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MNI (London)
By Hiroshi Inoue
     TOKYO (MNI) - A mixed bag of data Friday offered no clarity to the economic
outlook for the Bank of Japan as it heads into an extended holiday period, with
inflation in Tokyo accelerating moderately as industrial output slowed more than
expected, leaving the central bank unchanged in its assessment of the economy,
MNI understands.
     Central Tokyo inflation accelerated to 1.3% in April, but BOJ officials
remain cautious as doubts persist over the sustainability of corporate price
hikes in coming months, a driver of April price hikes. Tokyo's Core CPI, which
excludes fresh foods, is a leading indicator of the national inflation rate. It
rose for a 22nd straight month and outpaced the MNI survey median, which
forecast a gain of 1.1%.
     Industrial output, a key piece of data for BOJ officials in assessing the
overall outlook as it reflects both external and domestic demand, fell in March,
unable to build on the February bounce back. That left the central bank still
eyeing the outlook, unsure as to how long it will be before output recovers amid
weak global demand and domestic corporate caution on capital investment.
     March saw industrial production fall 0.9% after a 0.7% gain in February,
according to preliminary data released Friday by the Ministry of Economy, Trade
and Industry, with lower output of motor vehicles, production machinery and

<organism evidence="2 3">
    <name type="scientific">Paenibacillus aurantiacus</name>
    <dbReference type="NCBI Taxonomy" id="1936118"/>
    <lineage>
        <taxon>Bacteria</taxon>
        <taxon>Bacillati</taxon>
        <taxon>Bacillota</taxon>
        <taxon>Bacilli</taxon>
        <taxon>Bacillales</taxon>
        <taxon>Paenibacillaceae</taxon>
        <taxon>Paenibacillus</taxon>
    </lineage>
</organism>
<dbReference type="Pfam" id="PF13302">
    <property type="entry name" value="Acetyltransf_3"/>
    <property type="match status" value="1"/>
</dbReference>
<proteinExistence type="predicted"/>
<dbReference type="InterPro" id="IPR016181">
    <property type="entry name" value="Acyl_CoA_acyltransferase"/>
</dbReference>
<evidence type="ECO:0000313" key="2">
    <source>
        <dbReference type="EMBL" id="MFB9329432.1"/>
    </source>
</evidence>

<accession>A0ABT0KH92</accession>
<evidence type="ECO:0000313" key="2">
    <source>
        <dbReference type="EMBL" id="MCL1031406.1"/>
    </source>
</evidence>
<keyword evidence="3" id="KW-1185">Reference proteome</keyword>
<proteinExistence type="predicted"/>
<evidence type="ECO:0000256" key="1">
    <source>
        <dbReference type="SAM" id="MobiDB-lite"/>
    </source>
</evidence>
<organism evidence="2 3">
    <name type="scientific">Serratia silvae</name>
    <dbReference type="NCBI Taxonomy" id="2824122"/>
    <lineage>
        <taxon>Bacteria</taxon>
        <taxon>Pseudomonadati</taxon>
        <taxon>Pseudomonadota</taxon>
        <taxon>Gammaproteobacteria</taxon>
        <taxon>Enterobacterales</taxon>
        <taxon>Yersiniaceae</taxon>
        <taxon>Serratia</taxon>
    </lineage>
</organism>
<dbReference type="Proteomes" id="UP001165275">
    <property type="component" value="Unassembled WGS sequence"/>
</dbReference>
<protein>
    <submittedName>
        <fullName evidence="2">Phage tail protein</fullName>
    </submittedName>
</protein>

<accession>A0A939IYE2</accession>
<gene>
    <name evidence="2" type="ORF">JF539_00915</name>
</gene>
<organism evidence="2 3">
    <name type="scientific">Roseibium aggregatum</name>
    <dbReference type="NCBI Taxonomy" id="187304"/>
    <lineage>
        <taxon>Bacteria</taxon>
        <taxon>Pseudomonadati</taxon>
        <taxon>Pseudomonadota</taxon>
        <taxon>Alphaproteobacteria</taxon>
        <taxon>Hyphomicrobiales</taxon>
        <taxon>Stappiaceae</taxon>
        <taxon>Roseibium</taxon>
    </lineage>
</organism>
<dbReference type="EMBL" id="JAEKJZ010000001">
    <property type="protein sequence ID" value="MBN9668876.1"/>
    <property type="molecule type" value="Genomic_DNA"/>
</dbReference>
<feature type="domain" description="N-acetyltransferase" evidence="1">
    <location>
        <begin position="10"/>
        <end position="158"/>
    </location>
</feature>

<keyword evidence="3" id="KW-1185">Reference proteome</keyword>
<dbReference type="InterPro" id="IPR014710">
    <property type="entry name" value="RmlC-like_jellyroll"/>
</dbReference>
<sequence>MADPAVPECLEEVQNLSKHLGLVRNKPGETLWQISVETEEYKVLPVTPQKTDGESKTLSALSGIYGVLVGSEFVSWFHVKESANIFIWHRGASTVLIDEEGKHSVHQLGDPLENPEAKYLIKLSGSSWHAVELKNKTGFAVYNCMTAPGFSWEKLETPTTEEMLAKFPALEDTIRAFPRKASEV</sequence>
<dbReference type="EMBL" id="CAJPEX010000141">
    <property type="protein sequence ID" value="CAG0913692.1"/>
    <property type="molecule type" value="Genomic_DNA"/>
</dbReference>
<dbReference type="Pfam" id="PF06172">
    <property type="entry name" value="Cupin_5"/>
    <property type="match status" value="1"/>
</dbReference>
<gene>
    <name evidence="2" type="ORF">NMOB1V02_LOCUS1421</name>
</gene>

fabricated metals the main downside driver, while the output of electronic parts
and devices rose. It wasn't unexpected by BOJ officials, who had expected weaker
global demand to weigh.
     Industrial production over Q1 fell 2.6% after a gain of 1.4% in Q4 2018.
     The BOJ was encouraged by the pick-up in Tokyo inflation, but remains
concerned over the sustainability of recent price hikes and corporate annual
price revisions. Overall goods prices were higher, but price rises for
perishable and processed foods were slower.
     Core-core CPI (excluding fresh food and energy) -- a key indicator of the
underlying trend of inflation -- rose 0.9% on year in April, accelerating from
+0.7% in March.
     A main concern for the BOJ looking for inflation 'stickiness' is that
recent price hikes pushed through by corporates experiencing higher labour and
material costs will be rebuffed by consumers, also experiencing higher gasoline
prices, which will further slow the recovery.
     The BOJ's unease over the outlook for industrial output is mirrored by
METI, who lowered its assessment from last month, now saying "production is
weakening", revised from its previous view that "production is marking time."
Despite the change in assessment, the ministry sees a rebound in April.
     Based on this assumption and if June output were flat, production would
rise 1.6% on quarter in April-June, the first rise in two quarters following
-2.6% but the expected rise isn't enough to offset a 2.6% drop for the first
     BOJ economists will look for a pick up in shipments of capital goods to
give a nod towards a revival in overseas capex, which will be a big boost to the
domestic economy. However, the Bank's Outlook Report, released Thursday, warned
over the outlook for IT-related goods, saying, "the progress in global
adjustments in IT-related goods may take longer than expected as there are high
uncertainties regarding developments in final demand."
--MNI Tokyo Bureau; tel: +81 90-2175-0040; email:
--MNI London Bureau; tel: +44 203-586-2225; email:
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